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"The world needed John Brown and John Brown came, and time will do him justice." Frederick Douglass (1886)

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Sunday, November 15, 2009

John Brown Remembered in Akron, Ohio

Akron, Ohio - Oct. 16, 2009 marked the 150th anniversary of John Brown's raid on Harpers Ferry.

This man, who has been called both a martyr and a madman, invaded Harpers Ferry in 1859 with 21 recruits and one mission – bring down the federal armory of Harpers Ferry in Virginia and get ammunition to give slaves to help them rise up against their oppressors.

According to Leianne Heppner, interim executive director of the Summit County Historical Society, Brown has been considered one of the Akron's most famous residents in history. “John Brown spent majority of his life in Summit county and I think many people think of John Brown as the abolitionist who attacked Harpers Ferry and they don't realize that he grew up in their neighborhood,” Heppner explained.

Brown lived in Akron while he ran a sheep business with Simon Perkins for 10 years between 1844 and 1854. While he worked with Perkins, he took up residence caddy-corner from the Perkins' Stone Mansion in what is now known as the John Brown House. During his time in Akron his anti-slavery stance was not halted as Brown made connections with other abolitionists.
“He spent his extra time and extra money on the anti-slavery cause,” Heppner said. “He was meeting with individuals like Frederick Douglass and Harriet Tubman.”

According to Heppner, Brown did not hesitate from actively participating in the abolitionist movement, even before the raid, while he was in Akron. “There are also historical people who say they saw dark faces on the other side of the fence where John Brown lived and that he had individuals at his home here in Akron and it was well-known that he was transporting people on the Underground Railroad,” Heppner claimed.

John Brown's raid on Harpers Ferry may have ended with him being hanged for his actions, but he has still been recognized as the man who ignited the spark that would later bring on the Civil War. To help Akron residents remember the man who has gone down in history as one of the most controversial and also revered figures, the Summit County Historical Society has been hosting open houses of the John Brown House since June. The next open house, which is free to the public will be held on the Tuesday before Thanksgiving, Nov. 24, from 3 p.m. to 6 p.m.

“Some people look at him as a martyr, others look at him as a madman, but in actuality he was a neighbor to many people in this area and it's significant that we remember him not just as a national figure but as a local resident,” Heppner said. “He did something about an issue he disagreed with and many people get upset because he killed people in the process, but the way I look at it is this man was willing to give his life to end something that he abhorred, which was slavery.”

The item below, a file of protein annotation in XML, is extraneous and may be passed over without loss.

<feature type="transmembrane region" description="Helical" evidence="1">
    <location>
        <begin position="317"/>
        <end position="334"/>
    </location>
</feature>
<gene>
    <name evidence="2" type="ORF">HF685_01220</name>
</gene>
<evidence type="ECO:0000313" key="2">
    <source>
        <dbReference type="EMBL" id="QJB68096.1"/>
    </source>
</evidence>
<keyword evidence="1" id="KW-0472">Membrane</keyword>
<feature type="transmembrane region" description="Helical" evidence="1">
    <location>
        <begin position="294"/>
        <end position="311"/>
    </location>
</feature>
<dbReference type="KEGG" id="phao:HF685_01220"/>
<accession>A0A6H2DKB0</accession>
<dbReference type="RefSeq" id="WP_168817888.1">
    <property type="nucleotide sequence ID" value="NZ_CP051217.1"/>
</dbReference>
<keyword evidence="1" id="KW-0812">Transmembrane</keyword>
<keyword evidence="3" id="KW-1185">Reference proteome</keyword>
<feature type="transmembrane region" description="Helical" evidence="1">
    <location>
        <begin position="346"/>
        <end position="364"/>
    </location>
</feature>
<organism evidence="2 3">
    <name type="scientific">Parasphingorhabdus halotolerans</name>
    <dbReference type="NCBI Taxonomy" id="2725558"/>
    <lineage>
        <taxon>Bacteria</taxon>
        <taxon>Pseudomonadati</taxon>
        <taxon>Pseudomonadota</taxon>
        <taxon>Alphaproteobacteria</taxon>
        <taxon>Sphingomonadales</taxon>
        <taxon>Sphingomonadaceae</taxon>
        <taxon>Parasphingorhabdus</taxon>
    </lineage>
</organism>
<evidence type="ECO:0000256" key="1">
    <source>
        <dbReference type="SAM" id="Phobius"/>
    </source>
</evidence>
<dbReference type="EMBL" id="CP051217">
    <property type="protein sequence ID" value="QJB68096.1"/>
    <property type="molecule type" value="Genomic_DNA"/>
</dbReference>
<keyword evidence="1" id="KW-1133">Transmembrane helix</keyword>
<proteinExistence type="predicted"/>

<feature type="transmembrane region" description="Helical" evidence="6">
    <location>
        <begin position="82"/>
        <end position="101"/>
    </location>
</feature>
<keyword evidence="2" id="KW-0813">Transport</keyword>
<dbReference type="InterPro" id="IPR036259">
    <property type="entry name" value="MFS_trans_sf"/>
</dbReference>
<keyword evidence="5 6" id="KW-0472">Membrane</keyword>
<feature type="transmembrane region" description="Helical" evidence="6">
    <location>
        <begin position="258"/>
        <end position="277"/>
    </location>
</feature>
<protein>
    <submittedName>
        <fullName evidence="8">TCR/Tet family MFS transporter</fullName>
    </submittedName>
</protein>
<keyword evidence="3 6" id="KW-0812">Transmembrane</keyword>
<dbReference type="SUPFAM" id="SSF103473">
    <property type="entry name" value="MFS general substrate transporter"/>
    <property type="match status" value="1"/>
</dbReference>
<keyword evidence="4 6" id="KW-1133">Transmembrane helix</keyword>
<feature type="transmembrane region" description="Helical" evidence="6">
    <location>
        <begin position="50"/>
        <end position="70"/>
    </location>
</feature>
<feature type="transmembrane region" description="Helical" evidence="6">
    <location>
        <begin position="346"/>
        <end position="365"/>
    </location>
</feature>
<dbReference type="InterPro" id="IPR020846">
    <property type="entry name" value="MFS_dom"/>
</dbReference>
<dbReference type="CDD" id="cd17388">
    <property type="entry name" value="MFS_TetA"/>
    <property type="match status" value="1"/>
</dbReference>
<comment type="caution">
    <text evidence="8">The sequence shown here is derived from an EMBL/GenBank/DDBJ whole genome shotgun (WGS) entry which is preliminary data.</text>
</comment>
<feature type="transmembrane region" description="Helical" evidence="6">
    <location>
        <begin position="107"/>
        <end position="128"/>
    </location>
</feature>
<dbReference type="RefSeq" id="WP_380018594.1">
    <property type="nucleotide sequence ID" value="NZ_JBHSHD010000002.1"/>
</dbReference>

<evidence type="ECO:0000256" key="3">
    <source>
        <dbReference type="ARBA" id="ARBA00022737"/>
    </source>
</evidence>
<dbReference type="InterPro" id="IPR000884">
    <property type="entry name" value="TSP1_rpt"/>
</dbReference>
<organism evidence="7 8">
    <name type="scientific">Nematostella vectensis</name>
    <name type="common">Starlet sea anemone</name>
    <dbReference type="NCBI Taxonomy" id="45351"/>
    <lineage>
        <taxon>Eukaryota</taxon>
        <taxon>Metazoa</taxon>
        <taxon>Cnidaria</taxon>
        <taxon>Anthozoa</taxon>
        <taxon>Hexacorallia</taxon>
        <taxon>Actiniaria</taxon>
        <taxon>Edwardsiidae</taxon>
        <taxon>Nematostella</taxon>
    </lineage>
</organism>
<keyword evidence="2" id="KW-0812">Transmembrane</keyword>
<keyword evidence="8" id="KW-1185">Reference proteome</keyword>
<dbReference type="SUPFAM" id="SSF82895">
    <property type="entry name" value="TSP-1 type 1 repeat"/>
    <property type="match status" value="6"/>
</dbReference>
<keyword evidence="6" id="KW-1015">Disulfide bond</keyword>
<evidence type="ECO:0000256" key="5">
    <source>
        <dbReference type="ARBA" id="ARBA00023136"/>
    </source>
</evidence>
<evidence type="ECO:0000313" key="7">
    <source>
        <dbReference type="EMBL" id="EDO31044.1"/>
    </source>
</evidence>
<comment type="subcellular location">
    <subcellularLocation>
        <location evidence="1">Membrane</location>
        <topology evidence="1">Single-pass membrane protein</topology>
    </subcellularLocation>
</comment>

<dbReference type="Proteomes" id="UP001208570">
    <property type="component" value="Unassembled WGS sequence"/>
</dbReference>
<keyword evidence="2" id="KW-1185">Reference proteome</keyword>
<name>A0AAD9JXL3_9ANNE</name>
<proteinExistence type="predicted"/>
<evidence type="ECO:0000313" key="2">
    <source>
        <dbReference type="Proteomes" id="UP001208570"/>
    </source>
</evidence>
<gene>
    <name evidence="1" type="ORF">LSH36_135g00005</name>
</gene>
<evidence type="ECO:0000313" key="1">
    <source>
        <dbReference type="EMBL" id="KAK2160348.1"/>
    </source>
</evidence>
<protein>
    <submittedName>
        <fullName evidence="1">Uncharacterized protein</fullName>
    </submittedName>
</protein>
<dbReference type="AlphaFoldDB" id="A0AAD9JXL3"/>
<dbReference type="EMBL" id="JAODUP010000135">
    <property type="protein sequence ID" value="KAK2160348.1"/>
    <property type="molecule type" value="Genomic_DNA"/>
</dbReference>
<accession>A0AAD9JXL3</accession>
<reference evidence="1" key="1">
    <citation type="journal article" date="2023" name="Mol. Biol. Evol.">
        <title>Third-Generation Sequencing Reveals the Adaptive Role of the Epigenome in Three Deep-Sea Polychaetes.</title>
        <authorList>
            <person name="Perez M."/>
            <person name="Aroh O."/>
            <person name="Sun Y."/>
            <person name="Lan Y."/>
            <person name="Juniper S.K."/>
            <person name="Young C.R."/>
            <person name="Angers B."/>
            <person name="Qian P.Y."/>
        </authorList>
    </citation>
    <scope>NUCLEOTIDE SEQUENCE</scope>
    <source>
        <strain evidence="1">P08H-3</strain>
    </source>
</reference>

Along with the John Brown events, the historical society is also offering tours of Simon Perkins' (John Brown's old business partner) Stone Mansion.
According to Heppner, these are ghost tours, so they are only for people who are 16-years-old and up. Visitors will get to learn about the history of the Perkins family, coupled with some ghostly tales and take part in a guided tour through the mansion in the dark. “It's a unique opportunity to see the house in a different light . . . or non-light,” Heppner said with a chuckle.

“We do emphasize the different family members who are known to haunt the house,” she added.
The next ghost tour will be on Friday, November 13th, with a book signing with the author of Ghosts of Zoar Ohio. Hour long ghost tours will begin at 7:30 p.m. The cost is $15 per person. All tours are by reservation only.

As the celebration of Brown's life continues through the season, there will also be an event focusing on the 150th Anniversary Commemoration of John Brown's Execution on Dec. 2. This will be held at the First Presbyterian Church in Akron at 11 a.m. the John Brown House will also be open from 3 p.m. to 6 p.m. More information on these events can be found on the Summit County Historical Society's Web site www.summithistory.org.

According to Heppner, these upcoming events the historical society will host may focus on the area's history, but these tales from the past are never a mundane experience. “I think that it would be great if people have an interest in their local history,” Heppner said. “The Summit County History Society has been in existence for 85 years, collecting the history of the individuals in our community and we would like people to join us in remembering them and also having a little fun in the mean time.”

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